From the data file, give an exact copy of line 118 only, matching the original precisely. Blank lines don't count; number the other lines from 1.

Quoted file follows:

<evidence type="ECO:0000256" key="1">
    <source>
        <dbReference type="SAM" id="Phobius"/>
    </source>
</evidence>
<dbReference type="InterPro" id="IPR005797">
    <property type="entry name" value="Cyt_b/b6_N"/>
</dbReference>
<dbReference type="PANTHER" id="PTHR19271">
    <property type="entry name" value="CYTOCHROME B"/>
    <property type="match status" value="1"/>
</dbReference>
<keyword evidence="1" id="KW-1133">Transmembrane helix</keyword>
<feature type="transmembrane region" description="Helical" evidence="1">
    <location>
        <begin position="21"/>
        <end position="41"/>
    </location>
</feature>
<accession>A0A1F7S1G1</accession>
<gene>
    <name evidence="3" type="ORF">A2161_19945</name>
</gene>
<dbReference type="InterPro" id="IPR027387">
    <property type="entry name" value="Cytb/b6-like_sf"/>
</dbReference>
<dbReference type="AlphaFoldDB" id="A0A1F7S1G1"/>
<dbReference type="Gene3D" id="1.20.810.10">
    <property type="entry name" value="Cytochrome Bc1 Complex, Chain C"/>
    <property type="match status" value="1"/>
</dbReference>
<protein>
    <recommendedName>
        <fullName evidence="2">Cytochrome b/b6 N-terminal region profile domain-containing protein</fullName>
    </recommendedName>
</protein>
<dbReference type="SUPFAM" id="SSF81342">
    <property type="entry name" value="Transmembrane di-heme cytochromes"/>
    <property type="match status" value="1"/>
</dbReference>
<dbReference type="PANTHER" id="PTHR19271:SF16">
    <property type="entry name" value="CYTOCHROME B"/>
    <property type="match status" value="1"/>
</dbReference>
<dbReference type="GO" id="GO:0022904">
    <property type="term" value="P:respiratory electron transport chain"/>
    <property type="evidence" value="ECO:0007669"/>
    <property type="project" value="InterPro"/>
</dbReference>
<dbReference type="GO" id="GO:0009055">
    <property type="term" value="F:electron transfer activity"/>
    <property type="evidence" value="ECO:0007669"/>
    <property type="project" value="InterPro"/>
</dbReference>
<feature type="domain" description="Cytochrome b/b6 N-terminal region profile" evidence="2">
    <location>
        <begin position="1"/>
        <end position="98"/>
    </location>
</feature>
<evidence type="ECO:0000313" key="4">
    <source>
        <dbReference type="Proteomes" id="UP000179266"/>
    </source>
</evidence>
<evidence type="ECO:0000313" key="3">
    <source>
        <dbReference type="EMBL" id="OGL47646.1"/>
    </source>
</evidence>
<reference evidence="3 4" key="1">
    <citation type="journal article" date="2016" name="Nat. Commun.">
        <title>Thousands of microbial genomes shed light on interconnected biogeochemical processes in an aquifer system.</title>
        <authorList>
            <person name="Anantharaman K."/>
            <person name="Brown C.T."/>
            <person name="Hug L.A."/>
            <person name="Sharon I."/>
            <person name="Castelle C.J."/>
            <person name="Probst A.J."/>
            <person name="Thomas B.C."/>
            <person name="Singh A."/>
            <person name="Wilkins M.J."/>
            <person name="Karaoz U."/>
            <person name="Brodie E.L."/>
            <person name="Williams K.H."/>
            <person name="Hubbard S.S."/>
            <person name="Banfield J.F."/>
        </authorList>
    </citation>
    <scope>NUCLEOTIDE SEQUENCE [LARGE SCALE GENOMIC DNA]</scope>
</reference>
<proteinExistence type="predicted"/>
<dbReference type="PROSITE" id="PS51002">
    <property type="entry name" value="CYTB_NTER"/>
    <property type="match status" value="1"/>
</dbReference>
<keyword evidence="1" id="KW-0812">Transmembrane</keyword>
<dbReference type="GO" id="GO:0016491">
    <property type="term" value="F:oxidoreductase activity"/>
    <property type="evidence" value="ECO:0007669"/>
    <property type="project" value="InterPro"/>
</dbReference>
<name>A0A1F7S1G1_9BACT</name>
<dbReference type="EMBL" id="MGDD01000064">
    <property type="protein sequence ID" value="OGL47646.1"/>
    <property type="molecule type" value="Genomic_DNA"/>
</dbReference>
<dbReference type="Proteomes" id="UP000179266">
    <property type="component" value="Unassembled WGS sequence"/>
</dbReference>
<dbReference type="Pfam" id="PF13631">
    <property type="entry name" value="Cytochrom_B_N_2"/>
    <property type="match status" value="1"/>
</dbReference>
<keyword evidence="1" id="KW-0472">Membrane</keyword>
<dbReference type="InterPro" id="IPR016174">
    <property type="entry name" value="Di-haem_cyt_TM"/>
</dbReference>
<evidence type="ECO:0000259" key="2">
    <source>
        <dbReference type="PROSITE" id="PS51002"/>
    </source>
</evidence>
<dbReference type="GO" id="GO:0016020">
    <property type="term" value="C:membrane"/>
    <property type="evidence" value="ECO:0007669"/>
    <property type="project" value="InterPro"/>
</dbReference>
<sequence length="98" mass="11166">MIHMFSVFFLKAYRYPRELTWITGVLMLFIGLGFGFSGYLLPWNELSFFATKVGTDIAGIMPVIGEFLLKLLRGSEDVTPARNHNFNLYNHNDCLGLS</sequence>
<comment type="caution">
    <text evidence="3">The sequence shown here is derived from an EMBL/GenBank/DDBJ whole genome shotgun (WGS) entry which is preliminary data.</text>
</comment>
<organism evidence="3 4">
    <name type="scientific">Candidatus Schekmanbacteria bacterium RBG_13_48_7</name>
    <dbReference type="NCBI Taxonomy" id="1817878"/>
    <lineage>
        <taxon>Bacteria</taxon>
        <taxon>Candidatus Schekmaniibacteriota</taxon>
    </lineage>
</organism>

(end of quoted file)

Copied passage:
    <property type="entry name" value="Di-haem_cyt_TM"/>